2020–2021 developments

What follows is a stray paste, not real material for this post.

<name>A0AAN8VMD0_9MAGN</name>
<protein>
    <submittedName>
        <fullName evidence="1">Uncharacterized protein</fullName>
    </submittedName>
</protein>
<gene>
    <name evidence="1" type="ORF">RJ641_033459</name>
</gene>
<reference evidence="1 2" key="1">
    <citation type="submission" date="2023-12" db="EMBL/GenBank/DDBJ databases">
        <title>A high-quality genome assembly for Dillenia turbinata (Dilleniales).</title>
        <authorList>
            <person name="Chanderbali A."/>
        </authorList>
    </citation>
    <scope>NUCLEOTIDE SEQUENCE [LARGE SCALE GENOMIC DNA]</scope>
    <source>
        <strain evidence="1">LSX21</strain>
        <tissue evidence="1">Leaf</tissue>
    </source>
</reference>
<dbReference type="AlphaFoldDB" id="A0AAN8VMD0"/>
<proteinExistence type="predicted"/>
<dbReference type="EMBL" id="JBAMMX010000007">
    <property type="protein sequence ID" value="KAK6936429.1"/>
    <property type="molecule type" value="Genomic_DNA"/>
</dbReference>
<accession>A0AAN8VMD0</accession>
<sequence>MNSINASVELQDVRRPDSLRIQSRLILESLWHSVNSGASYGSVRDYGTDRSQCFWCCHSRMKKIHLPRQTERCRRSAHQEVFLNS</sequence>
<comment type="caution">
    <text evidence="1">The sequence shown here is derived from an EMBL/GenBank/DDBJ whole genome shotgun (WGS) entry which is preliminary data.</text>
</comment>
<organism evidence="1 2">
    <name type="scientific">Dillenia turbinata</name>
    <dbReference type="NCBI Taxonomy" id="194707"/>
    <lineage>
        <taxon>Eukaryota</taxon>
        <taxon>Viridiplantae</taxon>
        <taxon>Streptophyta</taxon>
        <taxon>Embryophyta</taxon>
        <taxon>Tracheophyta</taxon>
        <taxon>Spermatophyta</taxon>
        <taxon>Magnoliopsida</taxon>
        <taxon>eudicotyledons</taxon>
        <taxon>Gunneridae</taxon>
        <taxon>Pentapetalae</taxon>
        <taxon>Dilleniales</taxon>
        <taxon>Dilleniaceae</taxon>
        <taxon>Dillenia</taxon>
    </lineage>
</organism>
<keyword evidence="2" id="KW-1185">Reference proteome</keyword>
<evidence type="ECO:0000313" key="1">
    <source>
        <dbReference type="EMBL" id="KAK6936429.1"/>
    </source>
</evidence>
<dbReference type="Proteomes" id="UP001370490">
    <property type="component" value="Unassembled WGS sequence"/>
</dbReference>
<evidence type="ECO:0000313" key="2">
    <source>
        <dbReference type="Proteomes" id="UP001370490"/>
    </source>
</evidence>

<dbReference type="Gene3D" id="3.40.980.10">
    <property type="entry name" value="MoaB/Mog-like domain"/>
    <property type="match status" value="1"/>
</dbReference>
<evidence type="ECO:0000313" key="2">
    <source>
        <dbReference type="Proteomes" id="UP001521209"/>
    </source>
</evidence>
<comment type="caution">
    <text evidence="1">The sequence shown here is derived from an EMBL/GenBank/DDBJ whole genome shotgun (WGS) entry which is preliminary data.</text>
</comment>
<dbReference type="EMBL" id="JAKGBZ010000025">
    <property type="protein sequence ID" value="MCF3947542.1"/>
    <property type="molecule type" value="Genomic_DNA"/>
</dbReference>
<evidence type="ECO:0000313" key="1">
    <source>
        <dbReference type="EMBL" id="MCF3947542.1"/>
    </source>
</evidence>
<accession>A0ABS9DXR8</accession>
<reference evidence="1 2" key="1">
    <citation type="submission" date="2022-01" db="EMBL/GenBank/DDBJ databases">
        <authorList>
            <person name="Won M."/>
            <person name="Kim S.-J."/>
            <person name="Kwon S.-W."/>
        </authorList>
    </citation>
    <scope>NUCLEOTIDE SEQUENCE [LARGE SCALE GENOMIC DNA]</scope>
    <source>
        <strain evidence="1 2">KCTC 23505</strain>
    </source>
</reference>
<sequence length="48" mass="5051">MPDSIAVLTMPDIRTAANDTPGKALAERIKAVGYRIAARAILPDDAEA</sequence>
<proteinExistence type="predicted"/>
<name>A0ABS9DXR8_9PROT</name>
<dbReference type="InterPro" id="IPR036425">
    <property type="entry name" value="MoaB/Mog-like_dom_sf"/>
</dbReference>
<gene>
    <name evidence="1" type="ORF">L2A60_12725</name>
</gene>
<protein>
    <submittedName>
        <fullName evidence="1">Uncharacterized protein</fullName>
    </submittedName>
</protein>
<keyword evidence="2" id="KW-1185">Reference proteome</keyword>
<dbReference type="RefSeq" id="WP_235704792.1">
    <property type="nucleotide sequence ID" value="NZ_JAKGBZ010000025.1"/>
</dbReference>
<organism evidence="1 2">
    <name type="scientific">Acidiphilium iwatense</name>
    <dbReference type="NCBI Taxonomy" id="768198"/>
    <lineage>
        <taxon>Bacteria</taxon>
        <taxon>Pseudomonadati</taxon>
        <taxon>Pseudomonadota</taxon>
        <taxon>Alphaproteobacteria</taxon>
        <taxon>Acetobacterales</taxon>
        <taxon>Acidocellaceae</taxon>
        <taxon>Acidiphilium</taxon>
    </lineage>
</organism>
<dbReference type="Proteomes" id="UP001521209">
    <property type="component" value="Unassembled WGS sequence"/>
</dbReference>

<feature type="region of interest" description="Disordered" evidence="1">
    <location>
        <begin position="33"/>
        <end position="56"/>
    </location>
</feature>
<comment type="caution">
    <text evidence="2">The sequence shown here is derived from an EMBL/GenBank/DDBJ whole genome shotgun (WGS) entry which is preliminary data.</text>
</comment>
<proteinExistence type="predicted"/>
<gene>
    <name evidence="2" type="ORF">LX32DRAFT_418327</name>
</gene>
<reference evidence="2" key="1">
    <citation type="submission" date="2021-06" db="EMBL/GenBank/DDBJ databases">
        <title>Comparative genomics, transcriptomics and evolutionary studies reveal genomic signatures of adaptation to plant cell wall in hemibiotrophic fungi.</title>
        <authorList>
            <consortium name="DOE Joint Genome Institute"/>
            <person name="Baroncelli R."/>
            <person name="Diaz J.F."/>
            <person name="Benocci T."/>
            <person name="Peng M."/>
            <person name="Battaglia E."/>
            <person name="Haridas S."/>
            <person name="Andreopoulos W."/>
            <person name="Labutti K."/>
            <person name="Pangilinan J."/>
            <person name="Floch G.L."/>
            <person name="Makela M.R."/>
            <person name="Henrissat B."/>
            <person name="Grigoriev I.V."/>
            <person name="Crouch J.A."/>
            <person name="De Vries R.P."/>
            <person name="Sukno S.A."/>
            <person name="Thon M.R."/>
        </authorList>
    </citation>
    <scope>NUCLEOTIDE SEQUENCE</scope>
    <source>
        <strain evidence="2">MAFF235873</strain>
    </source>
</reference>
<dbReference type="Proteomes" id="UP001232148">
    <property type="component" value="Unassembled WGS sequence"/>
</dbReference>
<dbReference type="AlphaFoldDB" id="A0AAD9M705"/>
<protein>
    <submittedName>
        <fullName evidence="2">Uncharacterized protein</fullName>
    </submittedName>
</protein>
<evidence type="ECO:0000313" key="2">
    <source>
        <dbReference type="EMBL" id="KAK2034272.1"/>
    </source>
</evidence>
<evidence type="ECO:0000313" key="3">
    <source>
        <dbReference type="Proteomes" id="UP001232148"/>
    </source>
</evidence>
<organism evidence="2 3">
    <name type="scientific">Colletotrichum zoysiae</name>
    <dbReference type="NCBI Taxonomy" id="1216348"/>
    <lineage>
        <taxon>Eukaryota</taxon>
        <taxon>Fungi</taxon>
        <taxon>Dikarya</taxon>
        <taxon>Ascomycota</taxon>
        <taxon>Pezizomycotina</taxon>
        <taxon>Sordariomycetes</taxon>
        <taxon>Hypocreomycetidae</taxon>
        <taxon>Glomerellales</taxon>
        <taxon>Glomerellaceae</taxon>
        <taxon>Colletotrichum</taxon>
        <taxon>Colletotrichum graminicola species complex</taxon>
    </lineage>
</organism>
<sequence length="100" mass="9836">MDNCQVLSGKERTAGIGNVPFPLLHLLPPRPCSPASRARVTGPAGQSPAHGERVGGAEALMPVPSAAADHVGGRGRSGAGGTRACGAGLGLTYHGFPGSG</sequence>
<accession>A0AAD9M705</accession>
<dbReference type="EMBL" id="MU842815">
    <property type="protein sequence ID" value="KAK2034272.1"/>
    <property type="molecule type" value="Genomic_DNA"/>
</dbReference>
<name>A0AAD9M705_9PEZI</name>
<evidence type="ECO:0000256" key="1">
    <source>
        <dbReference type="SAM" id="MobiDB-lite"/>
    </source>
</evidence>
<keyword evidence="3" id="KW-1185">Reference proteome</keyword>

On 8 October 2020, Turkey and Greece agreed, under Germany's mediation and with the United States' full consultation, to resume exploratory talks for resolving their maritime disputes. However, a few days later, on 11 October, Turkey withdrew from the talks and resumed its gunboat diplomacy by releasing a NAVTEX announcing that it will be conducting surveys on the waters just 6.5 nautical miles off Kastellorizo[256][257] and redeployed its research vessel Oruç Reis, escorted by Turkish frigates, for this purpose.[258] These Turkish moves drew the International community's condemnation, with Berlin decrying them as a "serious blow" to efforts at easing tensions in the East Mediterranean and accusing Ankara for "interplay between detente and provocation",[96][259][260] the German Foreign Minister Heiko Maas cancelling his planned official visit to Ankara,[261] and along with France, warning Turkey with consequences,[262] Greece's Foreign Minister Nikos Dendias declaring that "the Turkish leadership has shown it is not a credible interlocutor. Its calls for dialogue are only a pretext. The international community must judge [Ankara] on the basis of actions, not words. We must all face reality before it is too late",[263] the United States "deploring" Ankara for its moves, which the State Department described as "calculated provocations",[264][265] Austria's Chancellor Sebastian Kurz condemning Oruc Reis' redeployment and warning Turkey of sanctions,[266][267] Egypt's Foreign Minister Sameh Shoukry rejecting Turkey's gunboat diplomacy and policy of territorial expansion in the region,[268] Sweden's Foreign Minister Ann Linde warning that the Oruç Reis' redeployment is leading to new tensions instead of contributing to de-escalation,[96] Israel expressing its concerns over Turkey's destabilizing role in the East Med,[269] and Russia backing Greece's right to expand its territorial waters to 12 nautical miles and reaffirming that the UNCLOS is a "cornerstone" of the international law and applies to the Mediterranean Sea.[270] Manfred Weber of the EPP reiterated his call for EU sanctions against Turkey, stating that these initial de-escalation moves by Erdogan were purposeful only, with the aim of avoiding sanctions against his country at the recent European Council.[271] Turkey however rebuffed international criticism of its research vessel's redeployment, insisting that the Oruç Reis is operating in what it claims as "Turkish waters".[96]